In 1879 the old Federal Arsenal on Ashley Avenue, a block from the church, was put up for sale. Porter went to Washington and secured the help of President Hayes and Gen. Sherman (Porter had saved the life of an Officer in Sherman's army during the war) to convince Congress to lease the property to the school for $1.00 a year.
Adapting the military buildings to school use, it was fitting that the school became known as Porter Military Academy. Both boarding school and day school, students came from towns and farms throughout the Low Country, and eventually from upper South Carolina, other states, and even other countries. From its beginning, the school accepted students from all faiths. It was and is affiliated with the Episcopal Church, but is owned by its Board of Trustees, with the Bishop as an ex officio member. One of the primary goals of the school was, and is, character development, summarized in the motto on the PMA crest: WATCH: Words, Actions, Thoughts, Character, and Habits.
Porter developed a broad curriculum, ranging from Greek to woodworking to athletics. The school day began with bugle call, breakfast, and chapel. Facilities ranged from a dormitory, an infirmary, library, classroom buildings, rifle range, tennis courts, a parade ground, and the notorious "bull ring" where detention students were made to march. Porter Military Academy boasted a naval program, including several surplus Navy vessels. The "Porter Navy" was discontinued, however, after a fire destroyed the ships. Porter also claimed one of the first high school football teams, one of which in a 1913 scrimmage held the Citadel to a 0 to 0 score.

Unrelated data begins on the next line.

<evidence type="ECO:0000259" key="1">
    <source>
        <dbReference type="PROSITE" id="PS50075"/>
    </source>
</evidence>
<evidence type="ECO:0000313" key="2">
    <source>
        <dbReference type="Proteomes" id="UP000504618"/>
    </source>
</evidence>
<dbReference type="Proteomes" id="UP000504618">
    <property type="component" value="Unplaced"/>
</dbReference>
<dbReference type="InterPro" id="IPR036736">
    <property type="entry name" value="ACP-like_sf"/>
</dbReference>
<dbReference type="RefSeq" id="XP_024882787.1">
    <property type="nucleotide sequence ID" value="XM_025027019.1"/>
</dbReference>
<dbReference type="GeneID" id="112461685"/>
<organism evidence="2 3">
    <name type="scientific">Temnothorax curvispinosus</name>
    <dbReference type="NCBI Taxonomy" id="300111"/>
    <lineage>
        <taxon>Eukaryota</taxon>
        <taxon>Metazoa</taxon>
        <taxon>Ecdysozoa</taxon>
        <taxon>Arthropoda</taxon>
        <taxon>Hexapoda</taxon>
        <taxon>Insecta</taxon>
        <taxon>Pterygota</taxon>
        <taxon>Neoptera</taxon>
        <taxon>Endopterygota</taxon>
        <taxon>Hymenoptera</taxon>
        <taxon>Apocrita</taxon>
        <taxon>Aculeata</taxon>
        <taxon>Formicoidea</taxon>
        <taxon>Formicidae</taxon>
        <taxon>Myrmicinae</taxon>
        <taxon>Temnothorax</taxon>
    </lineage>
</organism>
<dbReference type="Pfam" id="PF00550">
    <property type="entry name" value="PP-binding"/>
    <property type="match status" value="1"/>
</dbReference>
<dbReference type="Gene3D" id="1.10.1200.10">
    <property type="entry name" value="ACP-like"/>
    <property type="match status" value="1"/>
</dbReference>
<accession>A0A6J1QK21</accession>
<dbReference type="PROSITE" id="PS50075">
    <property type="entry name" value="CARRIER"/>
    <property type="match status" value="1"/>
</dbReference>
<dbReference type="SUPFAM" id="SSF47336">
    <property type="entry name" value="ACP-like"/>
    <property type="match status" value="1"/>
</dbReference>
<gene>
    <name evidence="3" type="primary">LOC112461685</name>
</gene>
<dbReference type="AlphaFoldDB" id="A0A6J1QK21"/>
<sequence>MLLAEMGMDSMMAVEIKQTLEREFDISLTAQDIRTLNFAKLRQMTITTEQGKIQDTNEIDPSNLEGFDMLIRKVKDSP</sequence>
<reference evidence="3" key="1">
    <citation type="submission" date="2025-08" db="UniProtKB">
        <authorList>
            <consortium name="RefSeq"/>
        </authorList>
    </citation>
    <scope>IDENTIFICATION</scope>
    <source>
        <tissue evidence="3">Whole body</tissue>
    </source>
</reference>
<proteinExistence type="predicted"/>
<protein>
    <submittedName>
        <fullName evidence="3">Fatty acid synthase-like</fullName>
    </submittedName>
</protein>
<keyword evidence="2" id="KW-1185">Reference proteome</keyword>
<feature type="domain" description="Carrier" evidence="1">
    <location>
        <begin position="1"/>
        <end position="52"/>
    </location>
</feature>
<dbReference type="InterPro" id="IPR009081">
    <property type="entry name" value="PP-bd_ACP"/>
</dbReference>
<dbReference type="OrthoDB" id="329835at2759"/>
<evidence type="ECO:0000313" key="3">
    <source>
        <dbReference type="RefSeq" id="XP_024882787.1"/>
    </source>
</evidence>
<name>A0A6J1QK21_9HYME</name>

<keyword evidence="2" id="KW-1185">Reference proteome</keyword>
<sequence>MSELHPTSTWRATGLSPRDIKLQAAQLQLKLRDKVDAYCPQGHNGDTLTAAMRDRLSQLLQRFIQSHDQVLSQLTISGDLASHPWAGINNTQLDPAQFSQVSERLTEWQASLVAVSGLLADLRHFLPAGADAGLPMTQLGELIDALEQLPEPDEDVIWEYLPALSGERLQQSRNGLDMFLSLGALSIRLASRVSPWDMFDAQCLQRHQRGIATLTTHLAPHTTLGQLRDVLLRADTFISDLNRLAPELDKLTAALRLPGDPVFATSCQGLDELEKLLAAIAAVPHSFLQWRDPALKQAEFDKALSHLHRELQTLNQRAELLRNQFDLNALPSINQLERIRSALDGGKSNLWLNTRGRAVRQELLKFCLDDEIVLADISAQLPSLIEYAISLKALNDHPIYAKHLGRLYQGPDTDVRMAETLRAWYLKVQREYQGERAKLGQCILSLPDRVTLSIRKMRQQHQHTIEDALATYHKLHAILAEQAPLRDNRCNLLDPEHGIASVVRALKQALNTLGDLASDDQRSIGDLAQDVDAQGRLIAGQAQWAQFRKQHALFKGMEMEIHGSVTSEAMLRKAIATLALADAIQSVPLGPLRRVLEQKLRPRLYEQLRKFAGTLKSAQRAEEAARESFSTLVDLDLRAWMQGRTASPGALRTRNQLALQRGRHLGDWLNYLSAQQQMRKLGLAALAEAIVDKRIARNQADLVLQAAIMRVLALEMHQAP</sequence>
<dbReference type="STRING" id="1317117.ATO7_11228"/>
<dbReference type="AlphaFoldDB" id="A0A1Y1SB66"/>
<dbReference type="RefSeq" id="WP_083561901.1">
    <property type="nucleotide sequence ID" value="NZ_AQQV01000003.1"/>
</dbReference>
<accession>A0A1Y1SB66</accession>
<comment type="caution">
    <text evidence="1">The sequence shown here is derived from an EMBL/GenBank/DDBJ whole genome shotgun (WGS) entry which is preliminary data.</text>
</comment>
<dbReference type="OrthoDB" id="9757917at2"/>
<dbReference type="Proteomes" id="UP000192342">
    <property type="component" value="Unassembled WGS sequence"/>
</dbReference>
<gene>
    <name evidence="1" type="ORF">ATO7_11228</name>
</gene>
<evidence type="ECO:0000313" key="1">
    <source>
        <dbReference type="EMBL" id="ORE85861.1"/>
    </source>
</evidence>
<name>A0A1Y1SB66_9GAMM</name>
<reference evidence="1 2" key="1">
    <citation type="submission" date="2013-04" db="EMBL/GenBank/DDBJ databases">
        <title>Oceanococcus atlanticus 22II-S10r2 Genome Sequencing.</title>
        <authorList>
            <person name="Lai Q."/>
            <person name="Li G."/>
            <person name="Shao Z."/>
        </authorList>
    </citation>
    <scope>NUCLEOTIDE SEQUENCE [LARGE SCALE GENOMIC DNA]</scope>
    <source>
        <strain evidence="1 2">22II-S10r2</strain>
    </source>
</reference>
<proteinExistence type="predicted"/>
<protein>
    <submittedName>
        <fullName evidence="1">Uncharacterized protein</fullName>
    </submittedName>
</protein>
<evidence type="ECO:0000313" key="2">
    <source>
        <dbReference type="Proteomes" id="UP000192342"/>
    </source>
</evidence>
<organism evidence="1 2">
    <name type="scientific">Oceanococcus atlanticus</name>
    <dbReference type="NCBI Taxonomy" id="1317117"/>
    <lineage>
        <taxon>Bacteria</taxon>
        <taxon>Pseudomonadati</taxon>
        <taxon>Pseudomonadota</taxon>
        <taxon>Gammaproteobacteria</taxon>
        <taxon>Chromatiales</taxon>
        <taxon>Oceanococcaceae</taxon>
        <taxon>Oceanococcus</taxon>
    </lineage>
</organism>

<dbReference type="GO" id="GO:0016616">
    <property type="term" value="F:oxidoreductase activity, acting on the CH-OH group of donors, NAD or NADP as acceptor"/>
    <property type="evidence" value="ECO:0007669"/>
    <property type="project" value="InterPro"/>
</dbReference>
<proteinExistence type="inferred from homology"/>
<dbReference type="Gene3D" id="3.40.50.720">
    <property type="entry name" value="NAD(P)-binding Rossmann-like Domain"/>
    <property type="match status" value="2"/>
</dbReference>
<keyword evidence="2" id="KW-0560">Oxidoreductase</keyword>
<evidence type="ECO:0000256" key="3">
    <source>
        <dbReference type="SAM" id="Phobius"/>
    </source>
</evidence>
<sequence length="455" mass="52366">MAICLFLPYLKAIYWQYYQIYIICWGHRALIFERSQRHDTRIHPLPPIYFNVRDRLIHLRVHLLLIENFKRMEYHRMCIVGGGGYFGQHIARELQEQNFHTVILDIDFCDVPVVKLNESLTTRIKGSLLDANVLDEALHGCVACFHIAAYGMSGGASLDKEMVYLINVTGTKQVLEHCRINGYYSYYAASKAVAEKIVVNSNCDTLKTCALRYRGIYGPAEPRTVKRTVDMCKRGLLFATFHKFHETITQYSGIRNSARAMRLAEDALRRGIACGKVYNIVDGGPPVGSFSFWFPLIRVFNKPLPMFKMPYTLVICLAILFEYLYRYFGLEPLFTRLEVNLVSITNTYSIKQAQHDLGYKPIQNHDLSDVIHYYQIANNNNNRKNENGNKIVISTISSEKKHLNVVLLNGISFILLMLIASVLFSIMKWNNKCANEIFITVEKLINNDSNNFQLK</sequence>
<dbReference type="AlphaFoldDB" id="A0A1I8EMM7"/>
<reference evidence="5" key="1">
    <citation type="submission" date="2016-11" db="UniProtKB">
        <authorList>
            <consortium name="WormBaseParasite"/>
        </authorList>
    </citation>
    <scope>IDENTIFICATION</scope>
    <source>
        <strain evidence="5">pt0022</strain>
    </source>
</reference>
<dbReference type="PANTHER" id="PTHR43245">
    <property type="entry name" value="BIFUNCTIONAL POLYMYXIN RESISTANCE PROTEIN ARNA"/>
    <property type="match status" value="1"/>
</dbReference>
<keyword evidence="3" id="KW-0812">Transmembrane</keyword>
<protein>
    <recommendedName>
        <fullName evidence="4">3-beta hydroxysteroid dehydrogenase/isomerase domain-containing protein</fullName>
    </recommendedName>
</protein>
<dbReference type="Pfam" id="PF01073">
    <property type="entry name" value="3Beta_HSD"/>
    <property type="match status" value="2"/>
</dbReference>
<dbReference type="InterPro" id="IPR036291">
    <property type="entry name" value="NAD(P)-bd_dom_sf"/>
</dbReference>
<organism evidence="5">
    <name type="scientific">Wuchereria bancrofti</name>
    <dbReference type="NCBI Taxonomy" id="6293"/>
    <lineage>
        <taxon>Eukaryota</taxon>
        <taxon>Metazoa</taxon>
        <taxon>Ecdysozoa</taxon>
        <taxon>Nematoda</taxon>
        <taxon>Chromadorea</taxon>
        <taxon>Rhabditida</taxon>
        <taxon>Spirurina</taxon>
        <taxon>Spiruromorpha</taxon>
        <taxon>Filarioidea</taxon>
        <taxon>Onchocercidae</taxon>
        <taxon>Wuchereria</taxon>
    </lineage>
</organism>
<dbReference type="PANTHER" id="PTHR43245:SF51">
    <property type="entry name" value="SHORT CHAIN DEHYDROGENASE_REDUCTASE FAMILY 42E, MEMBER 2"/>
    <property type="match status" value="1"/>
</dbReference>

The Gaud School for Boys
Gaud, born in Canada, had a master's degree from the University of Chicago, and had been headmaster of Lawrence Academy in Groton, Massachusetts. After marrying a Charleston woman, he founded the Gaud School in 1908 with 34 students. In 1912 he turned the school over to others in order to teach at Phillips Exeter and then to serve during World War I. He returned to Charleston in 1919 and again took over his school.
The school was first located in a building behind his home at 25 3/4 Legare Street, but in 1920 it relocated to 77 Church Street. From 1928 until 1941 and again from 1957 to 1961, the school was located at 90–92 East Bay Street on the corner of Adger's Wharf. The school was also located for a time at 77 Church Street and at 79–81 East Bay Street.
Upon Gaud's return to Charleston in 1919, his school essentially became a place to prepare Charleston boys for successful entry into New England boarding schools. Its high academic standards meant that Gaud often had a waiting list of applicants. The number of his students ranged from ten to eighteen, and these were divided into two grade levels in his one schoolroom, one class studying while the other recited. After Watt's school began in 1931, it was customary for boys to attend her school through the third grade, and then fit into Gaud's school, which went through the eighth grade. Gaud let his students take a break in the school day and go to the nearby playground, where one of the games was called "Gaud ball" – rather like baseball without a bat.